- Strong global brand image
- Variety of products
- Extensive market research
- Economies of scale – large number of units for cheaper products
- High barriers to entry for start ups
- Has increased renewable resources
- IKEA customer experience – in the store
- Lack of stores in the UK, which makes it harder for customers to get to stores
- Size of the company makes it hard to control standards and quality
- Reliant on suppliers to provide materials
- Demand for sustainability. Reducing carbon footprint
- New, smaller stores
- New technology – smart home technology (Schwartz, 2019)
- Adding premium furniture line – reach bigger demographic
- Celebrity endorsement
- Leasing furniture (Rogers, 2019) – implement in all of UK
- Effects of Brexit – possibility of increased prices
- Highly competitive industry
- If there is an increase in customer household income, then customers likely to buy from higher quality competitor need to keep prices low
- Alternatives to furniture stores leasing them or buying cheaply from charity shops
Strategic Objective: Digital Marketing
Digital marketing would be a key tool to help implement a market penetration strategy for IKEA. It would bring more brand awareness, which would inevitably increase the market share and increase online sales. This approach would also help to promote the sustainability of the company and would increase the brand image by showing customers that the company is environmentally responsible.
While IKEA has proven its dedication to digital marketing, they could emphasise this to further enhance their position in the market.
Digital Marketing Mix:
- Price: Promotions for buying products online, student discounts, family discount
- Product: Showcasing their smart home technology, continue using their augmented reality (AR) technology to showcase furniture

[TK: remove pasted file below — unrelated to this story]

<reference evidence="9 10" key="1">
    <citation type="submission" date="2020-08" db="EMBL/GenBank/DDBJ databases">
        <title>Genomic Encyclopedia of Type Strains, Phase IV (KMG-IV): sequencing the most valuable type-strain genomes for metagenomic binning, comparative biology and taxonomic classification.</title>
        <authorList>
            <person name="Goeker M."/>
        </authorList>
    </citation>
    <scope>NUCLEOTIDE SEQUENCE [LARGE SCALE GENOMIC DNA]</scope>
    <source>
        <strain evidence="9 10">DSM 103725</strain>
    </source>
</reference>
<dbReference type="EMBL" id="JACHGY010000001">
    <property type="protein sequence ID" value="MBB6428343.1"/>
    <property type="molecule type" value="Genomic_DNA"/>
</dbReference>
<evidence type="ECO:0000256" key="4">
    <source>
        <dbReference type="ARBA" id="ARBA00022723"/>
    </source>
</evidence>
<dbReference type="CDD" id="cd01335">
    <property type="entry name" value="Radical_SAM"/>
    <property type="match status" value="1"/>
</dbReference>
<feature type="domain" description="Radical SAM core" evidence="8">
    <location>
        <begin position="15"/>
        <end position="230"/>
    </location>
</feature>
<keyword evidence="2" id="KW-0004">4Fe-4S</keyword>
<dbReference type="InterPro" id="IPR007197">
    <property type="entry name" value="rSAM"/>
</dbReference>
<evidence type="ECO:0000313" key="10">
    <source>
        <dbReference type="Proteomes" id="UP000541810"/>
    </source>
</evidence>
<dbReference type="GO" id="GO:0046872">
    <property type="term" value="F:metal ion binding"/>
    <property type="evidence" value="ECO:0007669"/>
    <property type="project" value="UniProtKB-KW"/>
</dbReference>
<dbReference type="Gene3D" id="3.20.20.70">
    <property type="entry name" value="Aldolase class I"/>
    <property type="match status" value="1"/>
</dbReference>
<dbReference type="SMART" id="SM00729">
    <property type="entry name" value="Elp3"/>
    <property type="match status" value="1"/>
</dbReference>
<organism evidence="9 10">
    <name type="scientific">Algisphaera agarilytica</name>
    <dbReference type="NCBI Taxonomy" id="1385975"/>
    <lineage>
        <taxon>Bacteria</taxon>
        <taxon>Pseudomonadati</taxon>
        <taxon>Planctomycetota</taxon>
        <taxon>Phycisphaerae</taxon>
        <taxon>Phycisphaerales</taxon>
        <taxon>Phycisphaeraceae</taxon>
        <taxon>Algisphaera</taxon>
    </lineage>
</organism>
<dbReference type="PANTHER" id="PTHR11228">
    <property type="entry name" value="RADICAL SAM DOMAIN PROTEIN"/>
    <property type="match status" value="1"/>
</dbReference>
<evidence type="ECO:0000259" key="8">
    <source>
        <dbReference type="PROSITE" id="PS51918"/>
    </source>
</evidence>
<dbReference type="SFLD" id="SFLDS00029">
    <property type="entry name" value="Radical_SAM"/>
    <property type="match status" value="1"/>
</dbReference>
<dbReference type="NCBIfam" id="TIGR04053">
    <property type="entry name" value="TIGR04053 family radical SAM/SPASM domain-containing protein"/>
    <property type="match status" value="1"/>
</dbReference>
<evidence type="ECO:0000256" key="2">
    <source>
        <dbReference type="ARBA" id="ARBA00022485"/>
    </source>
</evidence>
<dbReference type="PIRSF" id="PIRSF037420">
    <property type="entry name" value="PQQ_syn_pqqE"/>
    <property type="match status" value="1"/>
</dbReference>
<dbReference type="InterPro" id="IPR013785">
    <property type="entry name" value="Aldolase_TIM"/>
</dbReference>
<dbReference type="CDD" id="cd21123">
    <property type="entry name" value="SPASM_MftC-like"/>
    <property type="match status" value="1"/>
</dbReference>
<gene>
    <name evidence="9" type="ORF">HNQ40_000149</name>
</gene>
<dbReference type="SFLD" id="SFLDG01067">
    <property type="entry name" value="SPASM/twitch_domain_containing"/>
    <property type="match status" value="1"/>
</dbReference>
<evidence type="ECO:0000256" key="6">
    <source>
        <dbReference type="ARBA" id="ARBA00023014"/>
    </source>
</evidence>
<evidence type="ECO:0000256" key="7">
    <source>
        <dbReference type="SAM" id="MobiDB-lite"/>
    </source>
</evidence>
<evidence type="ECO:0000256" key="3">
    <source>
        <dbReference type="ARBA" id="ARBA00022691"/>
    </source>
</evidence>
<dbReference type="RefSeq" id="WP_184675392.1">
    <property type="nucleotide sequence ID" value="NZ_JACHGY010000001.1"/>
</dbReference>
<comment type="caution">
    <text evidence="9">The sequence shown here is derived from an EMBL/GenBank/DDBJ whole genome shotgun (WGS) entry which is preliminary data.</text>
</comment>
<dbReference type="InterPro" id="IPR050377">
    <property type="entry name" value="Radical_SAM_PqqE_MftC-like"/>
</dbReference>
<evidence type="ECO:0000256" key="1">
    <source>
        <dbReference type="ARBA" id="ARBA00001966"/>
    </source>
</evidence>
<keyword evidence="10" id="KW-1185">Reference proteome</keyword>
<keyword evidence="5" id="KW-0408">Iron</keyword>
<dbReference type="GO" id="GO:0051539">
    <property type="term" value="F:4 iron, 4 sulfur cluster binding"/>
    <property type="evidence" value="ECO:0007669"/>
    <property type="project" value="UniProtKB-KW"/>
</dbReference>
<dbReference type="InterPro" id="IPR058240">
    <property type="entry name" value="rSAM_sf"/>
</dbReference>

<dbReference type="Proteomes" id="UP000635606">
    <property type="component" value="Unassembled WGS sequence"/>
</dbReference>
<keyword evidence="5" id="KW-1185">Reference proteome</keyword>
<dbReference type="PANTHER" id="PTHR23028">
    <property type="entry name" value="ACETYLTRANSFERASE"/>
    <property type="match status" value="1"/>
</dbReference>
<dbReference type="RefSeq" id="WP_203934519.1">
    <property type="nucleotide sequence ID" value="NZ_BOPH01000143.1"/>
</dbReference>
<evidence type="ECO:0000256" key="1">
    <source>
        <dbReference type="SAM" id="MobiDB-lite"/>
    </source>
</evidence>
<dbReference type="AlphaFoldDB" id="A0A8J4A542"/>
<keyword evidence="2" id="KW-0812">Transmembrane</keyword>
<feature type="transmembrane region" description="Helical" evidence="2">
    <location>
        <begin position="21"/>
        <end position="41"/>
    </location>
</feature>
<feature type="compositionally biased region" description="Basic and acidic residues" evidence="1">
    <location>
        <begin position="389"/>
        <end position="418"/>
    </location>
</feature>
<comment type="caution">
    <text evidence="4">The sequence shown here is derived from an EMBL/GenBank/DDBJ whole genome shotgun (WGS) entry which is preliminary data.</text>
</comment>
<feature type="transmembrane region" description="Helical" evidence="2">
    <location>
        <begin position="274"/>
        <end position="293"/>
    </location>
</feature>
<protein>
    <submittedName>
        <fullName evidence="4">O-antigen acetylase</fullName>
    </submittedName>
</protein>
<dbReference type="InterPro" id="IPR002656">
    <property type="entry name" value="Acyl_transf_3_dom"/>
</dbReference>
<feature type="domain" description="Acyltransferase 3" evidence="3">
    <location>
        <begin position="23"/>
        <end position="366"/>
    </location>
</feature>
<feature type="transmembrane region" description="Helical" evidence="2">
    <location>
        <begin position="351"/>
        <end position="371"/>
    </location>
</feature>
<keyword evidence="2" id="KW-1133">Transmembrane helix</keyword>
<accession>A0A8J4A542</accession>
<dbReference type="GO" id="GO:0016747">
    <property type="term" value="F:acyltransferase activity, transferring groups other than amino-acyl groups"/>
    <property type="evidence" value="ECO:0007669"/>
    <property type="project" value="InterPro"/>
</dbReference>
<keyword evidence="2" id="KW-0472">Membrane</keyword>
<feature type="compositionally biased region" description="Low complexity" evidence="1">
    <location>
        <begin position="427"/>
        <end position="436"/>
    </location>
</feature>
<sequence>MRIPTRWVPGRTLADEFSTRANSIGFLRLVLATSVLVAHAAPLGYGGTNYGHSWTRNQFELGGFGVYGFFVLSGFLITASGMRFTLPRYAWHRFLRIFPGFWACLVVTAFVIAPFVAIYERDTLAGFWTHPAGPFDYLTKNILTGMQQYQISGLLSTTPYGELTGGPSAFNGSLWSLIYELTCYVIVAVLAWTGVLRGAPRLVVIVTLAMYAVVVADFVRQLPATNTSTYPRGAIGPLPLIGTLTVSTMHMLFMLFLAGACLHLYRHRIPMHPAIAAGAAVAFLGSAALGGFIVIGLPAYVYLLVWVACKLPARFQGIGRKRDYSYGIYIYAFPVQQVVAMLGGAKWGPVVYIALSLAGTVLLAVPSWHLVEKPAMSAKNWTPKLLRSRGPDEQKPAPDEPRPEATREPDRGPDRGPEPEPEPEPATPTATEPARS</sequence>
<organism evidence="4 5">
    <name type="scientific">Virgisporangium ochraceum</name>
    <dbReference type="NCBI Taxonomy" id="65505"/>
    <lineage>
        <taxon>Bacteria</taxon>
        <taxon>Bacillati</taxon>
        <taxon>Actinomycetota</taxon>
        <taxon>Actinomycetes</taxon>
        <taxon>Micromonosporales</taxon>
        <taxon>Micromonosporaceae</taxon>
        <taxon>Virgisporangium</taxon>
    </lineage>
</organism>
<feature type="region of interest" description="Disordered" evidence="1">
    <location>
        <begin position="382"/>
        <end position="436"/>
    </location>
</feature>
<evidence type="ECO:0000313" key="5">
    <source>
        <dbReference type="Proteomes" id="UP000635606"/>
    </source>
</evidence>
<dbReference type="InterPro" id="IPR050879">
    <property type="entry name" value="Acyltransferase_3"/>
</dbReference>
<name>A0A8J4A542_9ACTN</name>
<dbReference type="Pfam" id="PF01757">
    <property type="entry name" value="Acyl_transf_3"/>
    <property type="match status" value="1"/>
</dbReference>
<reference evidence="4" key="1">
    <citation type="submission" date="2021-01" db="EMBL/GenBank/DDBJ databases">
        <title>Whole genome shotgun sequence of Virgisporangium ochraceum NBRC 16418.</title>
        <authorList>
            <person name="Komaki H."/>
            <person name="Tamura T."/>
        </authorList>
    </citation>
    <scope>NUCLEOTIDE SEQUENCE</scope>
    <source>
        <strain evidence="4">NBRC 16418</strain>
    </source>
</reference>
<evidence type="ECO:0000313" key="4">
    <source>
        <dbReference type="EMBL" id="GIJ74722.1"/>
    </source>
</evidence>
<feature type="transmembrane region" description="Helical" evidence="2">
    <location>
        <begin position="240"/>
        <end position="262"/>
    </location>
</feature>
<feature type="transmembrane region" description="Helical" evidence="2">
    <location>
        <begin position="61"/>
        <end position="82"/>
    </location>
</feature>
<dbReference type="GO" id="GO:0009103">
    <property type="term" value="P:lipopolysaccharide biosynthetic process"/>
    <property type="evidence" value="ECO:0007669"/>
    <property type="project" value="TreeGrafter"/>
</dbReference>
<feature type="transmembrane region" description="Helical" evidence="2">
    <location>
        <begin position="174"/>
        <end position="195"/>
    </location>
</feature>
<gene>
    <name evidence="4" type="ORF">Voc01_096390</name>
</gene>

- Place: Use social media more to reach younger target market, improve online website for customers – make it easier to use and include all products that can be found in the stores
- Promotion: Increase advertisements that highlight the sustainability of IKEA to reach target market (using environmentalist celebrity), continue using guerrilla marketing to get customers involved more
- Identification: Make customers at forefront of decisions, target students and families that care about the environment
- Individualism: Individual or family IKEA account which helps consumers to see products relating to products that have been previously bought or looked at
- Interaction: Guerrilla marketing in big city stores to interact with customers, social media to increase customer’s awareness of IKEA’s sustainability, virtual reality, augmented reality, getting customer feedback to stay ahead of trends, emphasise sustainably being done affordably
- Integration: Need to make sure that all marketing elements agree with the brand image of the company and have a cohesive message
- Integrity: IKEA should continue to show their down-to-earth values through their marketing (IKEA.com, 2019a), make sure that website is safe for customers to use and online service is positive
Overall, implementing digital marketing further will allow IKEA to achieve their company objectives of financial growth, brand positioning and customer acquisition.
In short, a lot for IKEA to consider! If you’ve enjoyed this article you might like to read our article on strategic considerations for the retail industry.